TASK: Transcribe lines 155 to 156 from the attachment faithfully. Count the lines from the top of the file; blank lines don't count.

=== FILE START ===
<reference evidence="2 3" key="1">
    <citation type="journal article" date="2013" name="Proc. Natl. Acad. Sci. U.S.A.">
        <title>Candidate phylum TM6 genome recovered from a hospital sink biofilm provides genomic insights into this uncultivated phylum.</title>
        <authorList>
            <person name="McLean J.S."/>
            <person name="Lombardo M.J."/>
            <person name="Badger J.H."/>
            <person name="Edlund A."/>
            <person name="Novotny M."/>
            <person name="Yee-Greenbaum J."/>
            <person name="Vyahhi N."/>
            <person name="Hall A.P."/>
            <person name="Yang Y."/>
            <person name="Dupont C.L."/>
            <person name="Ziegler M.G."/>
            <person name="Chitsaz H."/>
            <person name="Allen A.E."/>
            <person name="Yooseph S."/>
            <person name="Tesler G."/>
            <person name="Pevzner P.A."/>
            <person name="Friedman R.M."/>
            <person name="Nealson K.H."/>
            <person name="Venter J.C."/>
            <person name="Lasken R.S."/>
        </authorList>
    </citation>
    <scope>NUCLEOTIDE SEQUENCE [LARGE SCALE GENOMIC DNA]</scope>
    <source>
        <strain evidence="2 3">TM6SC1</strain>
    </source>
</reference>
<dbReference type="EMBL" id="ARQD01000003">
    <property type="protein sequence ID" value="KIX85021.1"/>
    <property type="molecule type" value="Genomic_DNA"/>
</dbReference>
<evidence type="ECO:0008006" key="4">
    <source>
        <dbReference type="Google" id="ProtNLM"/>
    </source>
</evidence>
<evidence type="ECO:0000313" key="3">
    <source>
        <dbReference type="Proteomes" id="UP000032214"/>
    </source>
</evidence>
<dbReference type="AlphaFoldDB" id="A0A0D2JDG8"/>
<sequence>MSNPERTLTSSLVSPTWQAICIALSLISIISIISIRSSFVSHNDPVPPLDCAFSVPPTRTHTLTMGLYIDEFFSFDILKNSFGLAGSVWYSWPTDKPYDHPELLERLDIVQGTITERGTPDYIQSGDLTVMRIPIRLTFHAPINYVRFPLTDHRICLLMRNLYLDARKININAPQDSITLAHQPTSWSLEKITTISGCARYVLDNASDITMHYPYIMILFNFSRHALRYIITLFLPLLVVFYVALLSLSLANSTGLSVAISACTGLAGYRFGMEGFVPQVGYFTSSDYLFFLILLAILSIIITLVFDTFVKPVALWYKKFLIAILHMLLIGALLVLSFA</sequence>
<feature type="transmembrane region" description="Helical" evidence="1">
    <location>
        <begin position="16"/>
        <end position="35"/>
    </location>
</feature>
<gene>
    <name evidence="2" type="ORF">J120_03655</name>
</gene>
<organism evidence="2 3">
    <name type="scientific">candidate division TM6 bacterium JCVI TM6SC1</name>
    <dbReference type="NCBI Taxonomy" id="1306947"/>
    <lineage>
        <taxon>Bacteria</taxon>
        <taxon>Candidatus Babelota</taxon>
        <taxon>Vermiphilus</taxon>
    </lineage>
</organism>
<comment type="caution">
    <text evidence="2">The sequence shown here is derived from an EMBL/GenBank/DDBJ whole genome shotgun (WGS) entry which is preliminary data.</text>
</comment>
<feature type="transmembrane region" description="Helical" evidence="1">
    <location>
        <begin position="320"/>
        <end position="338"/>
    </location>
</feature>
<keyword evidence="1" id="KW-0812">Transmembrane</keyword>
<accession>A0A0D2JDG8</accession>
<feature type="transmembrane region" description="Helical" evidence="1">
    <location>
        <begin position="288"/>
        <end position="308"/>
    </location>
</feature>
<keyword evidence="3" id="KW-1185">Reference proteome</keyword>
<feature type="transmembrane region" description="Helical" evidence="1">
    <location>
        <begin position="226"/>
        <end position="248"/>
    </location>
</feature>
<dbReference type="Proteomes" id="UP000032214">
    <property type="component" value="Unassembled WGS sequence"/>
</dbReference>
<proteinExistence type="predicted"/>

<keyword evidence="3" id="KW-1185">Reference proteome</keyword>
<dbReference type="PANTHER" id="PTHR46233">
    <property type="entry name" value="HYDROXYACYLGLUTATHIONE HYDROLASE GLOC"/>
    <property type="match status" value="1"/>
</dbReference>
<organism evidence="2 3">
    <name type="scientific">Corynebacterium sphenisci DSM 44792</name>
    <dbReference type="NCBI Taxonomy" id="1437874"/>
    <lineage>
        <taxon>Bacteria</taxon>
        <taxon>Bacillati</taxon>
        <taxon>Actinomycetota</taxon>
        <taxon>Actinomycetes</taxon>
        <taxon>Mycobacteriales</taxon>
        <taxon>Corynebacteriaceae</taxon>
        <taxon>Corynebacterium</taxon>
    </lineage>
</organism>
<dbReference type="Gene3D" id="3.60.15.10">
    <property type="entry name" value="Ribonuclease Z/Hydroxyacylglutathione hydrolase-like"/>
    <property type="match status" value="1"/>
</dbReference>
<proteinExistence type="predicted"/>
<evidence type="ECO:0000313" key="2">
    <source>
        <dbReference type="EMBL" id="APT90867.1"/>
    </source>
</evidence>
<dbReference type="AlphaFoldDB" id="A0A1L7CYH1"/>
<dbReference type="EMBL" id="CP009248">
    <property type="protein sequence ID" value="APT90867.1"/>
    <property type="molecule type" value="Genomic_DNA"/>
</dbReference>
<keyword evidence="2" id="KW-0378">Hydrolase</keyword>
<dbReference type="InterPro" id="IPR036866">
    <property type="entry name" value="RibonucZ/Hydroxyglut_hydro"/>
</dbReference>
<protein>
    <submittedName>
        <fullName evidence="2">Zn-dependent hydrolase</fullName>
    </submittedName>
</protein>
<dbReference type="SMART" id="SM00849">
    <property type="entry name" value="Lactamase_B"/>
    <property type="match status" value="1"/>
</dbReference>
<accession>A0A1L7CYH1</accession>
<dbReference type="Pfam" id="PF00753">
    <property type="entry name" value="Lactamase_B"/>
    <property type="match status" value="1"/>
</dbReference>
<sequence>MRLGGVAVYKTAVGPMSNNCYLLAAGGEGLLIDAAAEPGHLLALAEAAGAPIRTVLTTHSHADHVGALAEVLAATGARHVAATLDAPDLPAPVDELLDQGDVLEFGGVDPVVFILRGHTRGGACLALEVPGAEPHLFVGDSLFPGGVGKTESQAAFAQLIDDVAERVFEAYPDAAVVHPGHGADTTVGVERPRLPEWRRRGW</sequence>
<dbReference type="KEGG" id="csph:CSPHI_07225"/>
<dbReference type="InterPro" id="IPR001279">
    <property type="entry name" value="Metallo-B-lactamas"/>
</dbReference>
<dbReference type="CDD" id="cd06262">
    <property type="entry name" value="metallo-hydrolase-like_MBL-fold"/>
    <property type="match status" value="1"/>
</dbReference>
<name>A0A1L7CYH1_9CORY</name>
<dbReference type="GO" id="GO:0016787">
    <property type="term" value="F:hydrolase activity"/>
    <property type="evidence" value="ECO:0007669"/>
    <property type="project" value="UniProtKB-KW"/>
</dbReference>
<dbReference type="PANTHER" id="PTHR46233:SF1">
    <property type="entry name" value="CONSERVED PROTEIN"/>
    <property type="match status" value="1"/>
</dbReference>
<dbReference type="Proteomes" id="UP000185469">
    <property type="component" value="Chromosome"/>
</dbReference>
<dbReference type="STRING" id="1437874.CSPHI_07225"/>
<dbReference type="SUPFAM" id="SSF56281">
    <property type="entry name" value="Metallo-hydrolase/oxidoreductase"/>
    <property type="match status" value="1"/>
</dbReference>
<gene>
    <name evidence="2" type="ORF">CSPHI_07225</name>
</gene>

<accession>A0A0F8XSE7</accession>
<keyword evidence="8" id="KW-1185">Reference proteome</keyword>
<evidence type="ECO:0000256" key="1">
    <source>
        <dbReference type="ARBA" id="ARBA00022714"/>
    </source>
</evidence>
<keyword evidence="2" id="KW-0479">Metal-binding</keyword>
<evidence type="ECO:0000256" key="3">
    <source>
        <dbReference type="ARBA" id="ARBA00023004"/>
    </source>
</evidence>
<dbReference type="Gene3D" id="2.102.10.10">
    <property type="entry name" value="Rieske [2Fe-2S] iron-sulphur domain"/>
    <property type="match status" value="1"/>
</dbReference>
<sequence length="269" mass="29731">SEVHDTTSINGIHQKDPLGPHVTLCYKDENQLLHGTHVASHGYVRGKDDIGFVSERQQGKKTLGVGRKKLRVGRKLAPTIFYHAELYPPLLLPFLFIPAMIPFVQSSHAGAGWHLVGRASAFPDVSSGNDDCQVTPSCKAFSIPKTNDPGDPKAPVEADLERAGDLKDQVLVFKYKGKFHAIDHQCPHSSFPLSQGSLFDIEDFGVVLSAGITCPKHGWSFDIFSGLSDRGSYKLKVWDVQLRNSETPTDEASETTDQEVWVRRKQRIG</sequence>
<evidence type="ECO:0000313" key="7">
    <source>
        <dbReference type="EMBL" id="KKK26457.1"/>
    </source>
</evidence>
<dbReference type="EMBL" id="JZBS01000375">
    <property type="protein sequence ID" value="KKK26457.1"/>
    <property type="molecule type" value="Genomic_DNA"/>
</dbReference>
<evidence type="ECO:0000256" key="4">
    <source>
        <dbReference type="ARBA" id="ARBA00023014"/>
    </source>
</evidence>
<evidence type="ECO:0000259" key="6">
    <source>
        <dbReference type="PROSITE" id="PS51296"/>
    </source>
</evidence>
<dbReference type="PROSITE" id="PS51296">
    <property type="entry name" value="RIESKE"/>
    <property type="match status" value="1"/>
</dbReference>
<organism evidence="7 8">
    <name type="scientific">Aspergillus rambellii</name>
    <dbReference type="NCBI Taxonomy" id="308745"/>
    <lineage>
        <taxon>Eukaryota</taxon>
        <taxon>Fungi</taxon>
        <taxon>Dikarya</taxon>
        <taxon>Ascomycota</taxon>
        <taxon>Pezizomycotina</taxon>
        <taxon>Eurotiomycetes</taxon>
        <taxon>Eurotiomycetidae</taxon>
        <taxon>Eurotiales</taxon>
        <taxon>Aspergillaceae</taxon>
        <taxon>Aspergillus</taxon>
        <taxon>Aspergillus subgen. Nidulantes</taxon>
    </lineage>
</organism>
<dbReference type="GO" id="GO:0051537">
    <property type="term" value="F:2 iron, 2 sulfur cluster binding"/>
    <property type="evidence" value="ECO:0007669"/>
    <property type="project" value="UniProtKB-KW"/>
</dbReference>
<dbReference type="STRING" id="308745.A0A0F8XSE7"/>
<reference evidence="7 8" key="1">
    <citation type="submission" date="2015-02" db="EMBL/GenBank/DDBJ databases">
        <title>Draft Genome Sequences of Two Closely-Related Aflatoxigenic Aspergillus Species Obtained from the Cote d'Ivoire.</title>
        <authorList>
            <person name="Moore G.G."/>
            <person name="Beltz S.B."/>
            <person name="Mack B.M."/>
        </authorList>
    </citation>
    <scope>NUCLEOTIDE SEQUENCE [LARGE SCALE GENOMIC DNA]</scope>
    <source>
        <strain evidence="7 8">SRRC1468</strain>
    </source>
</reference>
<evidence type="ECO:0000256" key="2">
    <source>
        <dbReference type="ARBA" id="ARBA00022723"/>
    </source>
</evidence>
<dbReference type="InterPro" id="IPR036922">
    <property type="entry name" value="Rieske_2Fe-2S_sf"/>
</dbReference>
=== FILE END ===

<dbReference type="GO" id="GO:0016787">
    <property type="term" value="F:hydrolase activity"/>